Damariscotta Baptist Church
Tuesday, September 18, 2018
Growing personal relationships with God and community

06/04/17 Sermon - What are Your "Core" Beliefs?

“What are Your “Core” Beliefs?”

Ecclesiastes 5:1-20

There are three things in this chapter on which Solomon offers advice:

> Take worship seriously

> Do not be amazed at injustice

> Do not love money

For all of Solomon’s “under the sun” thinking, when it came to his thinking of God, Solomon understood where humans stood and where God stood.

God is to be seen as taking worship seriously and therefore so should we.

It is interesting that Solomon had people going to worship and listening, not talking. He told them to remember that God is in heaven and humans are on earth. I am not sure we take enough time to “listen” to God while we are in worship?

Somehow we have come to think that worship is an action verb, rather than a state of being. I wonder if it is both? Can we “be” in worship?

Maybe we spend too much time filling in the space during worship that we don’t allow time for us to we hear God speaking? The Quakers practice “waiting worship” or “unprogrammed worship” or what is commonly called, “Meeting for Worship” where the order of service is not planned in advance, is predominantly silent, and may include unprepared vocal ministry from those present.

I think the concept of finding time to listen to God is worth pondering.

Solomon also gave a warning to those who decided to make a vow to God. They had better be prepared to fulfill it. Making a vow to God was a common practice for the Israelites. Moses had written a law concerning vow making, in Deuteronomy 23: 21-23,

21 If you make a vow to the Lord your God, do not be slow to pay it, for the Lord your God will certainly demand it of you and you will be guilty of sin. 22 But if you refrain from making a vow, you will not be guilty. 23 Whatever your lips utter you must be sure to do, because you made your vow freely to the Lord your God with your own mouth.

Jesus had something to say about the law of making vows, in his Sermon on the Mount, Matthew 5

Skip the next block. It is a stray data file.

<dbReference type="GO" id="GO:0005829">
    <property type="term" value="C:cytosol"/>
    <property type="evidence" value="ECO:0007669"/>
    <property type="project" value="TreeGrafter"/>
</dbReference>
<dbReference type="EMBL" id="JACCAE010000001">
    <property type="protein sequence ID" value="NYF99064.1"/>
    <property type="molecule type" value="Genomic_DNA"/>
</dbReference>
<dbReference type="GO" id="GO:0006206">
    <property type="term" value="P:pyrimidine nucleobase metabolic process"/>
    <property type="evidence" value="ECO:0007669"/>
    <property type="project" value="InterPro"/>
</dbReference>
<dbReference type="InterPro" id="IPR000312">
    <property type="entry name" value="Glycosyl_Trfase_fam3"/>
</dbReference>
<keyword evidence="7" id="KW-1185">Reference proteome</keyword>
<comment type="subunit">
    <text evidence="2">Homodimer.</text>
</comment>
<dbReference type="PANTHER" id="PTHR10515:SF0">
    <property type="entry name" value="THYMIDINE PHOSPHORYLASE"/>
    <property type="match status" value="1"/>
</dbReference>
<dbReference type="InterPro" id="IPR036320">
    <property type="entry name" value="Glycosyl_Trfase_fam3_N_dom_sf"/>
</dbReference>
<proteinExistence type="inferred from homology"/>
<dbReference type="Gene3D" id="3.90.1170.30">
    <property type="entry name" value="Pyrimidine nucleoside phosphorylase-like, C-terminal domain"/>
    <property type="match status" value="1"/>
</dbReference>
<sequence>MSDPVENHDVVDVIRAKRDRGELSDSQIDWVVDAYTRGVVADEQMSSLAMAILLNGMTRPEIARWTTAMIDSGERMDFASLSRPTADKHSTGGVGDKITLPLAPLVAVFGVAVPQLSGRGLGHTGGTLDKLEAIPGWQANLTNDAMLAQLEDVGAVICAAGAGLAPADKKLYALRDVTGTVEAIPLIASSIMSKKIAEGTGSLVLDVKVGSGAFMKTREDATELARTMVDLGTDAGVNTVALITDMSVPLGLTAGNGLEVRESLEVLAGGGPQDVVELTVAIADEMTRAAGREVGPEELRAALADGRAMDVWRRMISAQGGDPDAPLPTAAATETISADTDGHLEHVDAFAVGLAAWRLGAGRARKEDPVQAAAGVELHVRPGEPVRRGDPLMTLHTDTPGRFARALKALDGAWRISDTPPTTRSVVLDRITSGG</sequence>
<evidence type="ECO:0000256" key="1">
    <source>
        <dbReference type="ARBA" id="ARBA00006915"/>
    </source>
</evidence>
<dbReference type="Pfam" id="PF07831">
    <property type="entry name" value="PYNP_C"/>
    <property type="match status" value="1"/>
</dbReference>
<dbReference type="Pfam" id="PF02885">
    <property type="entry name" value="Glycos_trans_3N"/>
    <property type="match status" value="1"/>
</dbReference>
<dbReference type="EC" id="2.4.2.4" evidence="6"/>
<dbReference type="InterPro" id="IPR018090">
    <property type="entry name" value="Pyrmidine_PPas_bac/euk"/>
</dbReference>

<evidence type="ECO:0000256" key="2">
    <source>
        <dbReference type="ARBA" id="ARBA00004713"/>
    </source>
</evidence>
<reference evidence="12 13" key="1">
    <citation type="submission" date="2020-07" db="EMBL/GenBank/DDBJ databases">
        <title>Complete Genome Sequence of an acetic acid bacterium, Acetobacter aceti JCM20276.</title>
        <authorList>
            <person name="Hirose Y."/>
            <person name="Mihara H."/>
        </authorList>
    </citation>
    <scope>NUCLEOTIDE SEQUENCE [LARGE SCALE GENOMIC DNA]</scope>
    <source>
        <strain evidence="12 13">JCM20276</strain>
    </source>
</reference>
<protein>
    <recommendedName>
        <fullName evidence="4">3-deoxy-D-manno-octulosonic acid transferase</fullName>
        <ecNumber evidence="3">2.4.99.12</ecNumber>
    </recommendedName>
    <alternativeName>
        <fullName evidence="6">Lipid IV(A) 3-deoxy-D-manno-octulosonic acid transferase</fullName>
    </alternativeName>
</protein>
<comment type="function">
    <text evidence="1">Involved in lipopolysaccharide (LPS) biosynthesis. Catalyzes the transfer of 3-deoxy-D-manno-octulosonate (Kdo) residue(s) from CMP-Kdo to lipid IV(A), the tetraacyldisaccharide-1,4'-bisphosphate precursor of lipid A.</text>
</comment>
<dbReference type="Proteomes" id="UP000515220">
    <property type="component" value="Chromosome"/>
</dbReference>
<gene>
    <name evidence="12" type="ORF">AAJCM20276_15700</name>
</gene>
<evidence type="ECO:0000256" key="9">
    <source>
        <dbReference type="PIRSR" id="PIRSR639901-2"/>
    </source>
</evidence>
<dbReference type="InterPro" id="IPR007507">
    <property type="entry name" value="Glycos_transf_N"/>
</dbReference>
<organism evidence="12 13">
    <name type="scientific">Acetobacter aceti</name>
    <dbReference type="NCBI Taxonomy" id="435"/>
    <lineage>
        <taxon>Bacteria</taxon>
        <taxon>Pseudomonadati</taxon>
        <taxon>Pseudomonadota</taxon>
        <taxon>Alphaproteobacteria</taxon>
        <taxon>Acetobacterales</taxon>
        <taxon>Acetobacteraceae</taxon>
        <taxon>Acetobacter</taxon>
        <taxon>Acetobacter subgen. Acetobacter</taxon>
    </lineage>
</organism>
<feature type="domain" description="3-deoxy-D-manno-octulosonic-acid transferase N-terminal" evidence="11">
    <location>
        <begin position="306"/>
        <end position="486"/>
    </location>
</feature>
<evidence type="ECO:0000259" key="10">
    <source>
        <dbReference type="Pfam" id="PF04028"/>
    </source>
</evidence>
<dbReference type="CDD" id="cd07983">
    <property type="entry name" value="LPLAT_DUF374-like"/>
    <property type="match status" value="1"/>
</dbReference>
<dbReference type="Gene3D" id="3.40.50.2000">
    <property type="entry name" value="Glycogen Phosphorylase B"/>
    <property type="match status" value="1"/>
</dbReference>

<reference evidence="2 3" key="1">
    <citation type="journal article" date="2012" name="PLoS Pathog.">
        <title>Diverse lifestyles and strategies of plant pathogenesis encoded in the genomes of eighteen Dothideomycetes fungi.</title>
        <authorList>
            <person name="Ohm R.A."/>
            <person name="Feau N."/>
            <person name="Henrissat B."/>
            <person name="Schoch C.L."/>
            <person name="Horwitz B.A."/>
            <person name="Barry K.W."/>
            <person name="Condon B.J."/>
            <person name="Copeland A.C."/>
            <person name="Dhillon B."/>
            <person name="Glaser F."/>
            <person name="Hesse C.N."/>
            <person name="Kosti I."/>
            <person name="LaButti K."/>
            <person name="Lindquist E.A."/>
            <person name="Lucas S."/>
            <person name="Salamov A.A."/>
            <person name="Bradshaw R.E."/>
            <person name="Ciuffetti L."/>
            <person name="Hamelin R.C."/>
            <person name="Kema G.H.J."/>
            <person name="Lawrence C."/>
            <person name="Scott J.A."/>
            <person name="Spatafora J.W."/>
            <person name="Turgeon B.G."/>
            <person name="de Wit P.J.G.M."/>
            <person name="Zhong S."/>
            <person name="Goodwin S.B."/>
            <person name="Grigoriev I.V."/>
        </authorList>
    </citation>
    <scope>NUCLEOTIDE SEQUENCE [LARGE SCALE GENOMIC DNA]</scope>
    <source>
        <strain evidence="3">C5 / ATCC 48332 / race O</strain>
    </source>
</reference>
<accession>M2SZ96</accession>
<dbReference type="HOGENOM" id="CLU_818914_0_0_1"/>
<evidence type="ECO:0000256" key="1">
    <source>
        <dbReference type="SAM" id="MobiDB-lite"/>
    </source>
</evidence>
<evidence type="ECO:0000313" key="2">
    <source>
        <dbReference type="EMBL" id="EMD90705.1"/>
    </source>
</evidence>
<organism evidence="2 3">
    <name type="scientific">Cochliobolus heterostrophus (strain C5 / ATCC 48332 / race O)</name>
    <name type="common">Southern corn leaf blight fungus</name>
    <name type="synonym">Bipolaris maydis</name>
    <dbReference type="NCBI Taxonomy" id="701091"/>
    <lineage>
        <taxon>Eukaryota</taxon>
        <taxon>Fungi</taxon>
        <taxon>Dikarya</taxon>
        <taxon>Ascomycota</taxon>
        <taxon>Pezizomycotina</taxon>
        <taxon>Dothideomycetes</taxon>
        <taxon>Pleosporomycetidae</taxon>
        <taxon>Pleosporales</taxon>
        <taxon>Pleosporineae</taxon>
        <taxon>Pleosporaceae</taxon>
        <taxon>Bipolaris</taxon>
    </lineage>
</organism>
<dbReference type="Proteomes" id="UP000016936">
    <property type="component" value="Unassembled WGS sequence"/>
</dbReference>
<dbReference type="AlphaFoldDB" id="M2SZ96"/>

33 “Again, you have heard that it was said to the people long ago, ‘Do not break your oath, but fulfill to the Lord the vows you have made.’ 34 But I tell you, do not swear an oath at all: either by heaven, for it is God’s throne; 35 or by the earth, for it is his footstool; or by Jerusalem, for it is the city of the Great King. 36 And do not swear by your head, for you cannot make even one hair white or black. 37 All you need to say is simply ‘Yes’ or ‘No’; anything beyond this comes from the evil one.

We are not bound to coming up with promises to God because Jesus paid the price of all the mistakes we have and will make. But the underlying idea behind Solomon’s stating one should keep their vow is still relevant. Solomon’s main teaching behind these statements was “to fear God.” When one doesn’t fear God, one doesn’t think about what they say. They are not concerned with the consequences or how they may look or sound. James gives a similar exhortation in chapter 1, verse 19:

19 My dear brothers and sisters, take note of this: Everyone should be quick to listen, slow to speak and slow to become angry,

Next, Solomon looked around and realized that the poor had it rough. They were oppressed and justice and righteousness were constantly violated. Solomon was a realist. He knew that ultimately one was better off if they were wealthy. He understood that he was living the good life.

He also understood that humanity had a way of establishing a human hierarchy and that we shouldn’t be surprised when we see it in action.

Solomon doesn’t give any advice to better the situation of the poor, but he does offer advice to those with money.


“Don’t love it.” Why?

Verse 10,

“Whoever loves money never has enough; whoever loves wealth is never satisfied with their income.”

Ain’t that the truth?

Solomon goes on to say, that the more you acquire, the more you will acquire people who want it. And the only benefit you really get is to “look” at it. And although it may be nice to look at, it will not be fulfilling.